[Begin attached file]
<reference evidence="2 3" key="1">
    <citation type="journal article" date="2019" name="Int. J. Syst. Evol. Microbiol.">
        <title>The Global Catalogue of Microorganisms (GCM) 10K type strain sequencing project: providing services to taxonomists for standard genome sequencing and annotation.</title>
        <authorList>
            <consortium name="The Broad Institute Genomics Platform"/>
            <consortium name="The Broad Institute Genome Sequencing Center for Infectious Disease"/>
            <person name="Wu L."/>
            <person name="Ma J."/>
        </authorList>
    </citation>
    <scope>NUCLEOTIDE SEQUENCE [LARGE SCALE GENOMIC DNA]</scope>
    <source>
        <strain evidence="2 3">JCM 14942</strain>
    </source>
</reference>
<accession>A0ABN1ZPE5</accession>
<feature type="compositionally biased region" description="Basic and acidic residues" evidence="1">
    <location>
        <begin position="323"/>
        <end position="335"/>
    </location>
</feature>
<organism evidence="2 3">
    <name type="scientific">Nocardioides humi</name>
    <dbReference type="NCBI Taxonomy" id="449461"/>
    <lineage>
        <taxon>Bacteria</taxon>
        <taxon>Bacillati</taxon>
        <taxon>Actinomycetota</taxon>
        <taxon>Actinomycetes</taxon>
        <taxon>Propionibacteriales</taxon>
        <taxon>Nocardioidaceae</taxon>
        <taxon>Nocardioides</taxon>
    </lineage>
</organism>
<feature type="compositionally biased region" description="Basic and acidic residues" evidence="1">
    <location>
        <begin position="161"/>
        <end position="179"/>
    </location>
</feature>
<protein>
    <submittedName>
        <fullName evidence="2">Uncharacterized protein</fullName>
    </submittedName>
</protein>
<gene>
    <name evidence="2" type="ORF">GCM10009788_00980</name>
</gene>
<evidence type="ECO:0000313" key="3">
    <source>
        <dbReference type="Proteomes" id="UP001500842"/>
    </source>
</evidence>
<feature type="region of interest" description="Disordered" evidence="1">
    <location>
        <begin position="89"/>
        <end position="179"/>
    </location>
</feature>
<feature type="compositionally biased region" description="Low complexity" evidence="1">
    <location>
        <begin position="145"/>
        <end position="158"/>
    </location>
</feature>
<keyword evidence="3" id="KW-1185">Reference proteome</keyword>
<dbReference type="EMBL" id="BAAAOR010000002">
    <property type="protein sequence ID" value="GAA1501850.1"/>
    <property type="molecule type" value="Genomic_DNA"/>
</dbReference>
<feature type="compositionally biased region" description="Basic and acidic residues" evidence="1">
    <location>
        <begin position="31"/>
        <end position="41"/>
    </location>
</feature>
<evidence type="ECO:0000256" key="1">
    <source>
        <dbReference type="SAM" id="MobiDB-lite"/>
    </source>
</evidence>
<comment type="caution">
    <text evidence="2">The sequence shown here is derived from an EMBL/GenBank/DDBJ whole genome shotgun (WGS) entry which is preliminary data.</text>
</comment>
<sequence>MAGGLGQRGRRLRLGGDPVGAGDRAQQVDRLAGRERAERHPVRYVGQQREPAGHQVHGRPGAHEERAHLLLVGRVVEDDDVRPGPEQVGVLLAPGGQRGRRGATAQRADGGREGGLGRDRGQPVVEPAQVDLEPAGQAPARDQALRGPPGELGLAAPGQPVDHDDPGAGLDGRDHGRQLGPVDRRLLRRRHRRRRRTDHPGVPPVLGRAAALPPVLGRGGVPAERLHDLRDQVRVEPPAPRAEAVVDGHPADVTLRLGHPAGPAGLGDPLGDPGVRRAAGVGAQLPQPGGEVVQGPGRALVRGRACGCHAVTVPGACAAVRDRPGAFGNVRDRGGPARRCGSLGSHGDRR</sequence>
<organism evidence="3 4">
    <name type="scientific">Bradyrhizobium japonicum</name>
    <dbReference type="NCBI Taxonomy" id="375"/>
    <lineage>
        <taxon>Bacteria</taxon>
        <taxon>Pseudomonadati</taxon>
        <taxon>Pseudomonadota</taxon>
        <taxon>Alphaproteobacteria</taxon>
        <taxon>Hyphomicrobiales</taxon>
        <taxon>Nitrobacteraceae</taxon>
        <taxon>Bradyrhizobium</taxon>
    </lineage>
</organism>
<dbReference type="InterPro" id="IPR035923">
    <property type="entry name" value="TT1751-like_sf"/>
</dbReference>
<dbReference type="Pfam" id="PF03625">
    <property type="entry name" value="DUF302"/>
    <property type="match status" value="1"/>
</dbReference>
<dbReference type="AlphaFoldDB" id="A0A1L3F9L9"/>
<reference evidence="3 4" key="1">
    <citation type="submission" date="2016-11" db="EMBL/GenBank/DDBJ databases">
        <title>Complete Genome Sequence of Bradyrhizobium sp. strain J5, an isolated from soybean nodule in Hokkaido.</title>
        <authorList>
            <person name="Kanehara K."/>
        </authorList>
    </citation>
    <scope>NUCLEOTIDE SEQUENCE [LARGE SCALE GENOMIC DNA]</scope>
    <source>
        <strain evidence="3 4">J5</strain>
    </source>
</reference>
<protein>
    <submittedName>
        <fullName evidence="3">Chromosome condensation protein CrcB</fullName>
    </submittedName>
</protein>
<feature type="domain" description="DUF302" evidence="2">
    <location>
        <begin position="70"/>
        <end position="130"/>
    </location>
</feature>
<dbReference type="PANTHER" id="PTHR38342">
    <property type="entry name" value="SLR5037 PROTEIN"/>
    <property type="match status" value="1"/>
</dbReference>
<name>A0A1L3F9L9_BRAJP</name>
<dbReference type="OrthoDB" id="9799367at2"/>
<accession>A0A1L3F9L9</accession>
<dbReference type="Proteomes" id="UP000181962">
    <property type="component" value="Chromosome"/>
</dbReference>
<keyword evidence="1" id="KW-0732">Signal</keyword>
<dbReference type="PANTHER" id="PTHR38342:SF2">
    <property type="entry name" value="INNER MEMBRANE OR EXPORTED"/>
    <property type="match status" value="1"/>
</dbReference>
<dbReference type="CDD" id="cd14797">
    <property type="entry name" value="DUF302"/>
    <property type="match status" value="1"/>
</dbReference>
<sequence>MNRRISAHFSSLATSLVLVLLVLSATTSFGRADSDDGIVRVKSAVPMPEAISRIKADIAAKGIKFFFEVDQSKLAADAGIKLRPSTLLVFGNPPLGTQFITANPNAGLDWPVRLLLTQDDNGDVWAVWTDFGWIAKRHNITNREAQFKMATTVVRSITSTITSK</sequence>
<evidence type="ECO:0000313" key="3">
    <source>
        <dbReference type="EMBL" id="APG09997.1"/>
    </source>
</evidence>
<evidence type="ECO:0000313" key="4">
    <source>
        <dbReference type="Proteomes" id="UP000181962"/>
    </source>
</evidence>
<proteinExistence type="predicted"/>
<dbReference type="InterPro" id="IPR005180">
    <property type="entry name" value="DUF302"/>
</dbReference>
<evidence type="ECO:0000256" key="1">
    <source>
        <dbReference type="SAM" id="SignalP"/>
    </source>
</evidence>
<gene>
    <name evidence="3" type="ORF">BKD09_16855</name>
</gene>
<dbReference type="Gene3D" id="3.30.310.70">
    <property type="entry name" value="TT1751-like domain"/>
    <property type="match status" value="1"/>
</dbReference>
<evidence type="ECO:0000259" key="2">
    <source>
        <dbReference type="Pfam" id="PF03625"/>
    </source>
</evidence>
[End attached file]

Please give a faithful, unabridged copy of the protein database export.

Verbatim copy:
<reference evidence="2 3" key="1">
    <citation type="journal article" date="2019" name="Int. J. Syst. Evol. Microbiol.">
        <title>The Global Catalogue of Microorganisms (GCM) 10K type strain sequencing project: providing services to taxonomists for standard genome sequencing and annotation.</title>
        <authorList>
            <consortium name="The Broad Institute Genomics Platform"/>
            <consortium name="The Broad Institute Genome Sequencing Center for Infectious Disease"/>
            <person name="Wu L."/>
            <person name="Ma J."/>
        </authorList>
    </citation>
    <scope>NUCLEOTIDE SEQUENCE [LARGE SCALE GENOMIC DNA]</scope>
    <source>
        <strain evidence="2 3">JCM 14942</strain>
    </source>
</reference>
<accession>A0ABN1ZPE5</accession>
<feature type="compositionally biased region" description="Basic and acidic residues" evidence="1">
    <location>
        <begin position="323"/>
        <end position="335"/>
    </location>
</feature>
<organism evidence="2 3">
    <name type="scientific">Nocardioides humi</name>
    <dbReference type="NCBI Taxonomy" id="449461"/>
    <lineage>
        <taxon>Bacteria</taxon>
        <taxon>Bacillati</taxon>
        <taxon>Actinomycetota</taxon>
        <taxon>Actinomycetes</taxon>
        <taxon>Propionibacteriales</taxon>
        <taxon>Nocardioidaceae</taxon>
        <taxon>Nocardioides</taxon>
    </lineage>
</organism>
<feature type="compositionally biased region" description="Basic and acidic residues" evidence="1">
    <location>
        <begin position="161"/>
        <end position="179"/>
    </location>
</feature>
<protein>
    <submittedName>
        <fullName evidence="2">Uncharacterized protein</fullName>
    </submittedName>
</protein>
<gene>
    <name evidence="2" type="ORF">GCM10009788_00980</name>
</gene>
<evidence type="ECO:0000313" key="3">
    <source>
        <dbReference type="Proteomes" id="UP001500842"/>
    </source>
</evidence>
<feature type="region of interest" description="Disordered" evidence="1">
    <location>
        <begin position="89"/>
        <end position="179"/>
    </location>
</feature>
<feature type="compositionally biased region" description="Low complexity" evidence="1">
    <location>
        <begin position="145"/>
        <end position="158"/>
    </location>
</feature>
<keyword evidence="3" id="KW-1185">Reference proteome</keyword>
<dbReference type="EMBL" id="BAAAOR010000002">
    <property type="protein sequence ID" value="GAA1501850.1"/>
    <property type="molecule type" value="Genomic_DNA"/>
</dbReference>
<feature type="compositionally biased region" description="Basic and acidic residues" evidence="1">
    <location>
        <begin position="31"/>
        <end position="41"/>
    </location>
</feature>
<evidence type="ECO:0000256" key="1">
    <source>
        <dbReference type="SAM" id="MobiDB-lite"/>
    </source>
</evidence>
<comment type="caution">
    <text evidence="2">The sequence shown here is derived from an EMBL/GenBank/DDBJ whole genome shotgun (WGS) entry which is preliminary data.</text>
</comment>
<sequence>MAGGLGQRGRRLRLGGDPVGAGDRAQQVDRLAGRERAERHPVRYVGQQREPAGHQVHGRPGAHEERAHLLLVGRVVEDDDVRPGPEQVGVLLAPGGQRGRRGATAQRADGGREGGLGRDRGQPVVEPAQVDLEPAGQAPARDQALRGPPGELGLAAPGQPVDHDDPGAGLDGRDHGRQLGPVDRRLLRRRHRRRRRTDHPGVPPVLGRAAALPPVLGRGGVPAERLHDLRDQVRVEPPAPRAEAVVDGHPADVTLRLGHPAGPAGLGDPLGDPGVRRAAGVGAQLPQPGGEVVQGPGRALVRGRACGCHAVTVPGACAAVRDRPGAFGNVRDRGGPARRCGSLGSHGDRR</sequence>
<organism evidence="3 4">
    <name type="scientific">Bradyrhizobium japonicum</name>
    <dbReference type="NCBI Taxonomy" id="375"/>
    <lineage>
        <taxon>Bacteria</taxon>
        <taxon>Pseudomonadati</taxon>
        <taxon>Pseudomonadota</taxon>
        <taxon>Alphaproteobacteria</taxon>
        <taxon>Hyphomicrobiales</taxon>
        <taxon>Nitrobacteraceae</taxon>
        <taxon>Bradyrhizobium</taxon>
    </lineage>
</organism>
<dbReference type="InterPro" id="IPR035923">
    <property type="entry name" value="TT1751-like_sf"/>
</dbReference>
<dbReference type="Pfam" id="PF03625">
    <property type="entry name" value="DUF302"/>
    <property type="match status" value="1"/>
</dbReference>
<dbReference type="AlphaFoldDB" id="A0A1L3F9L9"/>
<reference evidence="3 4" key="1">
    <citation type="submission" date="2016-11" db="EMBL/GenBank/DDBJ databases">
        <title>Complete Genome Sequence of Bradyrhizobium sp. strain J5, an isolated from soybean nodule in Hokkaido.</title>
        <authorList>
            <person name="Kanehara K."/>
        </authorList>
    </citation>
    <scope>NUCLEOTIDE SEQUENCE [LARGE SCALE GENOMIC DNA]</scope>
    <source>
        <strain evidence="3 4">J5</strain>
    </source>
</reference>
<protein>
    <submittedName>
        <fullName evidence="3">Chromosome condensation protein CrcB</fullName>
    </submittedName>
</protein>
<feature type="domain" description="DUF302" evidence="2">
    <location>
        <begin position="70"/>
        <end position="130"/>
    </location>
</feature>
<dbReference type="PANTHER" id="PTHR38342">
    <property type="entry name" value="SLR5037 PROTEIN"/>
    <property type="match status" value="1"/>
</dbReference>
<name>A0A1L3F9L9_BRAJP</name>
<dbReference type="OrthoDB" id="9799367at2"/>
<accession>A0A1L3F9L9</accession>
<dbReference type="Proteomes" id="UP000181962">
    <property type="component" value="Chromosome"/>
</dbReference>
<keyword evidence="1" id="KW-0732">Signal</keyword>
<dbReference type="PANTHER" id="PTHR38342:SF2">
    <property type="entry name" value="INNER MEMBRANE OR EXPORTED"/>
    <property type="match status" value="1"/>
</dbReference>
<dbReference type="CDD" id="cd14797">
    <property type="entry name" value="DUF302"/>
    <property type="match status" value="1"/>
</dbReference>
<sequence>MNRRISAHFSSLATSLVLVLLVLSATTSFGRADSDDGIVRVKSAVPMPEAISRIKADIAAKGIKFFFEVDQSKLAADAGIKLRPSTLLVFGNPPLGTQFITANPNAGLDWPVRLLLTQDDNGDVWAVWTDFGWIAKRHNITNREAQFKMATTVVRSITSTITSK</sequence>
<evidence type="ECO:0000313" key="3">
    <source>
        <dbReference type="EMBL" id="APG09997.1"/>
    </source>
</evidence>
<evidence type="ECO:0000313" key="4">
    <source>
        <dbReference type="Proteomes" id="UP000181962"/>
    </source>
</evidence>
<proteinExistence type="predicted"/>
<dbReference type="InterPro" id="IPR005180">
    <property type="entry name" value="DUF302"/>
</dbReference>
<evidence type="ECO:0000256" key="1">
    <source>
        <dbReference type="SAM" id="SignalP"/>
    </source>
</evidence>
<gene>
    <name evidence="3" type="ORF">BKD09_16855</name>
</gene>
<dbReference type="Gene3D" id="3.30.310.70">
    <property type="entry name" value="TT1751-like domain"/>
    <property type="match status" value="1"/>
</dbReference>
<evidence type="ECO:0000259" key="2">
    <source>
        <dbReference type="Pfam" id="PF03625"/>
    </source>
</evidence>